Learn More: I’ve really just scratched the surface on the types of divorce. For a deep dive into the pros and cons of these options, be sure to check out our guide on the types of divorce.
What is the process of filing for divorce in Michigan?
You can go through a divorce in Michigan in several possible ways, but there are some basic things that are pretty much the same no matter what type of divorce you choose.
Here are some of the first steps in the process:
Gather important information
When it comes to gathering the information you need, it’s imperative to be organized and proactive. This will give you the best chance at receiving the best possible outcome for your divorce.
Not only will this ensure that your rights are protected throughout the process, but it will also save you time, anxiety, and money (which you’ll want to save for the next parts of your divorce).
Before you jump in to collecting financial information, take the following steps:
- Open a new checking and savings account in your name alone.
- Open a credit card in your name alone.
- Order a free credit report.
- Make a list of all the assets and liabilities that you’re aware of. Include any memberships, reward points, and other perks that may be considered as assets.
If you’re in the dark about your finances, that’s okay. You and your spouse will be required to complete financial affidavits as part of the divorce process. The goal at this point is simply to begin identifying the puzzle pieces.
Okay, now it’s time to start gathering your information. Here’s a short-list of what you need:
- Tax returns (including W-2’s, K-1’s, and 1099’s) for the last 5 years
- Pay stubs for the last 3 months
- Bank statements
- Credit card statements
- Retirement account statements
- Pension plan statements
- Grant notice for stock options, RSUs, etc.
- Investment account statements
- Life insurance policies
- Mortgage statements
- Real estate appraisals
- Deeds to real estate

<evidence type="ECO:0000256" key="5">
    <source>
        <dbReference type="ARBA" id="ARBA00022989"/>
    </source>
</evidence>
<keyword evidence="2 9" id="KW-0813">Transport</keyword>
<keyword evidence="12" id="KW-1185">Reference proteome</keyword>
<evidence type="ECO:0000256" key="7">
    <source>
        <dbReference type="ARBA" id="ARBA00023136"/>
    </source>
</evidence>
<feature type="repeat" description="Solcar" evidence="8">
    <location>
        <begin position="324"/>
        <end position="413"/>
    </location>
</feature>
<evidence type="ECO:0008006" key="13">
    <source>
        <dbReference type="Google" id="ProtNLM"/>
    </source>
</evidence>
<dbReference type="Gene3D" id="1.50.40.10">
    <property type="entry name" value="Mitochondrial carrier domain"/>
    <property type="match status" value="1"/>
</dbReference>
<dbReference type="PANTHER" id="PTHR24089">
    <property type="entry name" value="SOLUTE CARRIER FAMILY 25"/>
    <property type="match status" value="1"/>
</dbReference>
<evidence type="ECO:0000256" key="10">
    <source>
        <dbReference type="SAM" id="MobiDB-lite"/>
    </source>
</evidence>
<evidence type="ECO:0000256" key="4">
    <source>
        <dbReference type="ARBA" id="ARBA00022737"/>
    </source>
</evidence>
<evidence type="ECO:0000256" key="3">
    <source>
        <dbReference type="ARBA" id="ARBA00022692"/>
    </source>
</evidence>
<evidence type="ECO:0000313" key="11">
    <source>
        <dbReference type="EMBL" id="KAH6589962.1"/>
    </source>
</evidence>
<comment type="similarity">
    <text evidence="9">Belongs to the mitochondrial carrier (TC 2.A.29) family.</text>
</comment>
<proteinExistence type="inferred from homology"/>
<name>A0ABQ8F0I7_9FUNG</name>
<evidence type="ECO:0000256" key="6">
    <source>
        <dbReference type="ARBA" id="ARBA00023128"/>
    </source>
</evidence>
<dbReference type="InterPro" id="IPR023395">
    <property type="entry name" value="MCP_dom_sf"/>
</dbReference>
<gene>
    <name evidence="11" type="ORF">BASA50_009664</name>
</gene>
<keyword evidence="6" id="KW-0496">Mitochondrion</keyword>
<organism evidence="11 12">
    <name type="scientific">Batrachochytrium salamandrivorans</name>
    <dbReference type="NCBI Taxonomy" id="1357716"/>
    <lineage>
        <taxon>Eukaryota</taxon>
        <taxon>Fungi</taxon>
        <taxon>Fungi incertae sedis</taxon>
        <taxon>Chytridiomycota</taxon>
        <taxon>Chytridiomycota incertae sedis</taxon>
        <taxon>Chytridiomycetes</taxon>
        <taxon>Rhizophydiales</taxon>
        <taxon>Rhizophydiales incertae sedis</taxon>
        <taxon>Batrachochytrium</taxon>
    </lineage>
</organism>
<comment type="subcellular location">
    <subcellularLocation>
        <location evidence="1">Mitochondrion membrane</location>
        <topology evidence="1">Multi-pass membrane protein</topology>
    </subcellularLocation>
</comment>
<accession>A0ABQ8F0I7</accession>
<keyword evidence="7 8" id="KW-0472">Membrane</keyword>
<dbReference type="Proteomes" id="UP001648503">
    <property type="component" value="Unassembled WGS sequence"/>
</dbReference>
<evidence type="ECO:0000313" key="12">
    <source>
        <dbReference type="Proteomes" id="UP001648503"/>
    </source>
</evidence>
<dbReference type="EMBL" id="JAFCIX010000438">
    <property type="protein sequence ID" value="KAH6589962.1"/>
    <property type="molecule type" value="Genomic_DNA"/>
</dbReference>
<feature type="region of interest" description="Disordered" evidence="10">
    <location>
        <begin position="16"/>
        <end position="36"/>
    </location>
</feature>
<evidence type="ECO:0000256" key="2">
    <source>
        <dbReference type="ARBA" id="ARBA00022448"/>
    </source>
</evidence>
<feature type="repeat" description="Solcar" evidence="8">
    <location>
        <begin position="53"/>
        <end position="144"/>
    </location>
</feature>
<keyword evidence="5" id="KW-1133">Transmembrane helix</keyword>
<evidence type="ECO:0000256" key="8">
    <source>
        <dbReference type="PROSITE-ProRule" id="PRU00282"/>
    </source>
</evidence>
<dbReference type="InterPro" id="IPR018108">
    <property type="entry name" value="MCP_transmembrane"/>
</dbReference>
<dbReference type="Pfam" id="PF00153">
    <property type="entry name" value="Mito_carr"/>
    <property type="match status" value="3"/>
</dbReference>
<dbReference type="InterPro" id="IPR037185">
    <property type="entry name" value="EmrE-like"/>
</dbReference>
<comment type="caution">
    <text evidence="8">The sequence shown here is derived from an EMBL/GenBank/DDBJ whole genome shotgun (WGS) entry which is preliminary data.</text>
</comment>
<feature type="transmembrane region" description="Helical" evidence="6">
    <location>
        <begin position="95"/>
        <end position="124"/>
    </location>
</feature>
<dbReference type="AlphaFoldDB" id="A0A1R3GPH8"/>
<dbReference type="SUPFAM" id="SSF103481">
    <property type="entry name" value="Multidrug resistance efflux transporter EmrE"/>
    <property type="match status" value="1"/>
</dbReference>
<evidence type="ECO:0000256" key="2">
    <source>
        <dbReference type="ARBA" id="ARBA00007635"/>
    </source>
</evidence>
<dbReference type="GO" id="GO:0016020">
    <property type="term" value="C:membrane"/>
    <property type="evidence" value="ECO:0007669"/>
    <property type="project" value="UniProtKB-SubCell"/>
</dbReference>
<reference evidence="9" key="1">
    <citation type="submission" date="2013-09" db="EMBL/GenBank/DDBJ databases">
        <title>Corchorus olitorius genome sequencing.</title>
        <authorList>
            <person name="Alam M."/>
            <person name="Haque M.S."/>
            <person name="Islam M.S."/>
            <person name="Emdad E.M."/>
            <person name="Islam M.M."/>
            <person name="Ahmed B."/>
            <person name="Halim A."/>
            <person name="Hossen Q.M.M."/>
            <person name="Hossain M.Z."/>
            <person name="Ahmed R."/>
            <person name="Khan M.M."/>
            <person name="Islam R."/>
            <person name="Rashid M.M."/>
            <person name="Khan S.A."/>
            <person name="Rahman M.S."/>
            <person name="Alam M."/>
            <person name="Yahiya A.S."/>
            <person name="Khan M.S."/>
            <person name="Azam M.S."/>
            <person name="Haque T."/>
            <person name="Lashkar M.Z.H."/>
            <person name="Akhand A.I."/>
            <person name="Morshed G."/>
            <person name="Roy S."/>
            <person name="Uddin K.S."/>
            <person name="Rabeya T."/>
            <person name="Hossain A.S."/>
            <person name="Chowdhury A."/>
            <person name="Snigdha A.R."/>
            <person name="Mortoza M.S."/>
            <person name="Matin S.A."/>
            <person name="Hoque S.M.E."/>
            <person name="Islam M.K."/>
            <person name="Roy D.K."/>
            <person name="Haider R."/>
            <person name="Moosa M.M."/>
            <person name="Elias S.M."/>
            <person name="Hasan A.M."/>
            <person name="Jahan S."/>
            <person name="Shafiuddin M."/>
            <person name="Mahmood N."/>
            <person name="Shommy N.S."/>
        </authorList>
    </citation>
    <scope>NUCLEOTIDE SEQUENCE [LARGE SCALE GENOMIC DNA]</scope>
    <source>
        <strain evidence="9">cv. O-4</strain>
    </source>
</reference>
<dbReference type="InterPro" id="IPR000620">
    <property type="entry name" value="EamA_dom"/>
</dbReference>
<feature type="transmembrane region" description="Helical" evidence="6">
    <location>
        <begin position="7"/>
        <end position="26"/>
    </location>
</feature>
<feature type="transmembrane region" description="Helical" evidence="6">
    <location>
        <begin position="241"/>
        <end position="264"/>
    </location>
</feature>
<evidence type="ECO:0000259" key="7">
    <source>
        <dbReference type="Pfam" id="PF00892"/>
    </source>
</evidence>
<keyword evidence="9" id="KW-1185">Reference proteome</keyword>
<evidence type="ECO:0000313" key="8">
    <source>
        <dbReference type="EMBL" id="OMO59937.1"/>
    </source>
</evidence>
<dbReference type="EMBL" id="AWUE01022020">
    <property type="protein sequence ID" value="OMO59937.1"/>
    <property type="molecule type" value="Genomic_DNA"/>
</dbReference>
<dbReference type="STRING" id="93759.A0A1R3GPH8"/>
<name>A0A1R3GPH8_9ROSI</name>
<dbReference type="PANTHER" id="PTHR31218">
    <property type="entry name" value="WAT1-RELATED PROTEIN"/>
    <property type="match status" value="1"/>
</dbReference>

- Car registration
- Kelley Blue Book printouts (“private party value”)
- Car loan statements
- Social security benefit statement
This is only a partial list. You can check out the complete divorce document checklist here.
Complete the initial paperwork
You will need to complete several forms and submit them to start the divorce process. If you’re using an attorney, they will make sure you are using the right forms and that they are filled out correctly.
While every divorce is different, at a minimum, you will need to prepare the following documents:
Complaint for Divorce
This officially starts the divorce action and includes an overview of your situation, including statistical information, the reason for the divorce, property to be divided and if any child support or alimony is being requested.
When you file your paperwork, it must also be served on your spouse. The Summons and Complaint gives a respondent 21 days to answer the complaint if he or she is living in Michigan and 28 days if living out of state. The person who actually serves the paperwork must complete a Proof of Service form that documents delivery of the complaint.
You will need to also complete additional forms if you have minor children.
If you are seeking a waiver of the filing and services fees due to an inability to pay, then you will also need to complete a Waiver/Suspension of Fees and Costs form as well.
File your forms
After you have completed your forms, you will need to file the paperwork at the Clerk of the Court’s office in the county where you or your spouse lives. Make sure you have lived in the county for at least 10 days before filing as this is an important residency requirement.
When you file, you will also need to pay a filing fee of $175 plus a judgment fee of $80. There will also be a fee to have the paperwork served on your spouse. Depending on the method you choose, this may run about $25 to $50.
When you file your forms, you will be given instructions about what comes next that pertain to your specific circumstances.